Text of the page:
- Reclassify criminal offenses and turn misdemeanor charges that don’t threaten public safety into non-jailable infractions, or decriminalize them entirely.
- Make citations, rather than arrest, the default action for low-level crimes.
- Institute grace periods for missed court appearances to reduce the use of “bench warrants,” which lead to unnecessary incarceration for low-level and even “non jailable” offenses. Establish an “open hours court” for those who have recently missed appearances to reschedule without fear of arrest.
More information: See our reports Era of Mass Expansion: Why State Officials Should Fight Jail Growth and Arrest, Release, Repeat: How Police and Jails Are Misused to Respond to Social Problems, and The Bail Project’s After Cash Bail: A Framework for Reimagining Pretrial Justice.
Shorten excessive prison sentences and improve release processes
Shorten excessive prison sentences
Problem: Nationally, one of every six people in state prisons have been incarcerated for a decade or more. While many states have taken laudable steps to reduce the number of people serving time for low-level offenses, little has been done to bring relief to people needlessly serving decades in prison.
Solutions: State legislative strategies include: enacting presumptive parole, second-look sentencing, and other common-sense reforms, such as expanding good time. All of these changes should be made retroactive, and must include people convicted of both violent and nonviolent offenses.
More information: See our reports Eight Keys to Mercy: How to shorten excessive prison sentences and Reforms Without Results: Why states should stop excluding violent offenses from criminal justice reforms.
Stop mandating programming requirements that impede release on parole
Problem: The release of individuals who have already been granted parole is often delayed for months because the parole board requires them to complete a class or program (often a drug or alcohol treatment program) before they can go home — yet those programs are not readily available to them. In some states — especially Tennessee, Texas, and Vermont — thousands of people whom the parole board has been deemed “safe” to return to the community remain incarcerated simply because the state has imposed this bureaucratic hurdle.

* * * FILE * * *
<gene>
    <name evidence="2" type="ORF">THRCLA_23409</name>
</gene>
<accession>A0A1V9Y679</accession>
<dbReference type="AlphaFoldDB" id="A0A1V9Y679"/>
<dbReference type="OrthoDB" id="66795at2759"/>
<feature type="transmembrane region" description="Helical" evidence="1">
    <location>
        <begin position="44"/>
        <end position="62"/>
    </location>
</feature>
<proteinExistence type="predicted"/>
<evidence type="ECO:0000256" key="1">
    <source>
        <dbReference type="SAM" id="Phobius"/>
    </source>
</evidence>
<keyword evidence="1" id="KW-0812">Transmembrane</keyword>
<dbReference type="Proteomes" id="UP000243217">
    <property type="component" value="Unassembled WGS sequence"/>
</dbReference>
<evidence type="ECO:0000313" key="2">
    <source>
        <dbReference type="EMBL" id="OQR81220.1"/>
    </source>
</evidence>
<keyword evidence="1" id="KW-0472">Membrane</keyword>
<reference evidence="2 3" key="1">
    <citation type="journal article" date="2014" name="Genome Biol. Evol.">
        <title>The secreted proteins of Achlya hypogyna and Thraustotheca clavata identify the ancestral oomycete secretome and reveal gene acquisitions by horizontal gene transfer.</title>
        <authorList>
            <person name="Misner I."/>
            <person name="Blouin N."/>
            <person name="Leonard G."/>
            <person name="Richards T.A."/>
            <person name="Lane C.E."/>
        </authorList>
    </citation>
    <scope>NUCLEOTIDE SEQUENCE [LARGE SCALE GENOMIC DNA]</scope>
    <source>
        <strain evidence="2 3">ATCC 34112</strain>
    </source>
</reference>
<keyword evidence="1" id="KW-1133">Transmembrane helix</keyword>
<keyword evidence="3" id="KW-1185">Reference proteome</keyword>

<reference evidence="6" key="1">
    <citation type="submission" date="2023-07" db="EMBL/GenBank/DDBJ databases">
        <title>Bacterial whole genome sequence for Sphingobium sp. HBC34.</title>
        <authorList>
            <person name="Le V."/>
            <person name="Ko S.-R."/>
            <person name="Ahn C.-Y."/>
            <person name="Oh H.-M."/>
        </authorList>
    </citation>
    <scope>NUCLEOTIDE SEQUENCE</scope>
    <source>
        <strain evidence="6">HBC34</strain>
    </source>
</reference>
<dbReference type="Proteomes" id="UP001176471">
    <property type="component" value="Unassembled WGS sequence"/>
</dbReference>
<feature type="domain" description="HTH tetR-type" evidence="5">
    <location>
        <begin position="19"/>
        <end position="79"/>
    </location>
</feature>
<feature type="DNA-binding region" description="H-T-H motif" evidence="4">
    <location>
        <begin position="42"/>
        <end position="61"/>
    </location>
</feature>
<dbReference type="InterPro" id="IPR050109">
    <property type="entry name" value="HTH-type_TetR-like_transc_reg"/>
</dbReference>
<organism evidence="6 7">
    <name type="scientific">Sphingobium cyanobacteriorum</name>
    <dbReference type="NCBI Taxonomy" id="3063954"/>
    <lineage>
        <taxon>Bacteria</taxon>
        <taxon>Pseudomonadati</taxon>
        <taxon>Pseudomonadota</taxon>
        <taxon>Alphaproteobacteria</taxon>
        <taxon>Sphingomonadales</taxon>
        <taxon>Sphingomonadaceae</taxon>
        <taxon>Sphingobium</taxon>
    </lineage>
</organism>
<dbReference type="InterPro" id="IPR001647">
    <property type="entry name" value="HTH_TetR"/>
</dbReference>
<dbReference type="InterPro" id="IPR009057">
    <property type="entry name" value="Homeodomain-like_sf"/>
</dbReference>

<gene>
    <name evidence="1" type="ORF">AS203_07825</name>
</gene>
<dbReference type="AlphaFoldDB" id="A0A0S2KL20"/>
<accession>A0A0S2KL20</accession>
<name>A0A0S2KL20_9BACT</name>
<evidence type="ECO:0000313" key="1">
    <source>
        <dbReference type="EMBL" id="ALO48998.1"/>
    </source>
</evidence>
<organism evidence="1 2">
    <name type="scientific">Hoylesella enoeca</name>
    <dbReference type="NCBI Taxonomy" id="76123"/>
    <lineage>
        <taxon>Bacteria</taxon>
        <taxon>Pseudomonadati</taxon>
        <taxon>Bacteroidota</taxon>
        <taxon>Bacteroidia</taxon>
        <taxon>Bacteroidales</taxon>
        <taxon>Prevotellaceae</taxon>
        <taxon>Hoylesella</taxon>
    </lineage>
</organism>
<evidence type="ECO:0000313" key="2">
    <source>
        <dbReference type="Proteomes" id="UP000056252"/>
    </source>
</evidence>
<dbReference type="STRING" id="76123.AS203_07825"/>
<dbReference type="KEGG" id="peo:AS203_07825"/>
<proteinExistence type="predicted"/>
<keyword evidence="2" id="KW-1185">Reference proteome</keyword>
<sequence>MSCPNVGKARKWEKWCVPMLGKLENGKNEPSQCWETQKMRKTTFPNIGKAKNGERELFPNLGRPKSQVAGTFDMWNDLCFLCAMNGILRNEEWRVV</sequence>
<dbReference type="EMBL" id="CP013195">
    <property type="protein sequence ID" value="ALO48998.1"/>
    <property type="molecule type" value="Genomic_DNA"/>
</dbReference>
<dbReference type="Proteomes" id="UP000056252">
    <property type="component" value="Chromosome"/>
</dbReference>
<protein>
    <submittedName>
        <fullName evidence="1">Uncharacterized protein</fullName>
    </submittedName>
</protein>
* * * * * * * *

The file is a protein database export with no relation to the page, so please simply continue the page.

Solution: Parole boards can waive these requirements or offer community-based programming after release. Research shows that these programs are effective when offered after release, as part of the re-entry process.
More information: See our briefing When parole doesn’t mean release.
Sentence fewer people to incarceration and make sentences shorter
Properly fund and oversee indigent defense
Problem: Low-income adults and children are frequently found guilty and incarcerated without an attorney or they are given an appointed attorney who is unqualified, financially conflicted, or who is so overworked that the defendant receives, in effect, no representation at all. This happens despite the fact that the Sixth and Fourteenth Amendments to the U.S. Constitution require states to provide effective representation to the indigent accused of crimes where incarceration is a potential punishment. Many states delegate this constitutional obligation to local governments, and then completely fail to hold local governments accountable when they fail to provide competent defense counsel.
Solution: States must require either: (a) directly fund and administer the services that provide indigent defense; or (b) create a state entity with the authority to set, evaluate, and enforce indigent defense standards for services funded and administered by local governments.
More information: Know Your State from the Sixth Amendment Center is an invaluable guide to the structure of each state’s indigent defense system, including whether each state has an independent commission with oversight of all public defense services (most do not). See also the American Bar Association’s Ten Principles of a Public Defense Delivery System and the American Legislative Exchange Council’s (ALEC) Resolution in Support of Public Defense.
Abolish mandatory sentencing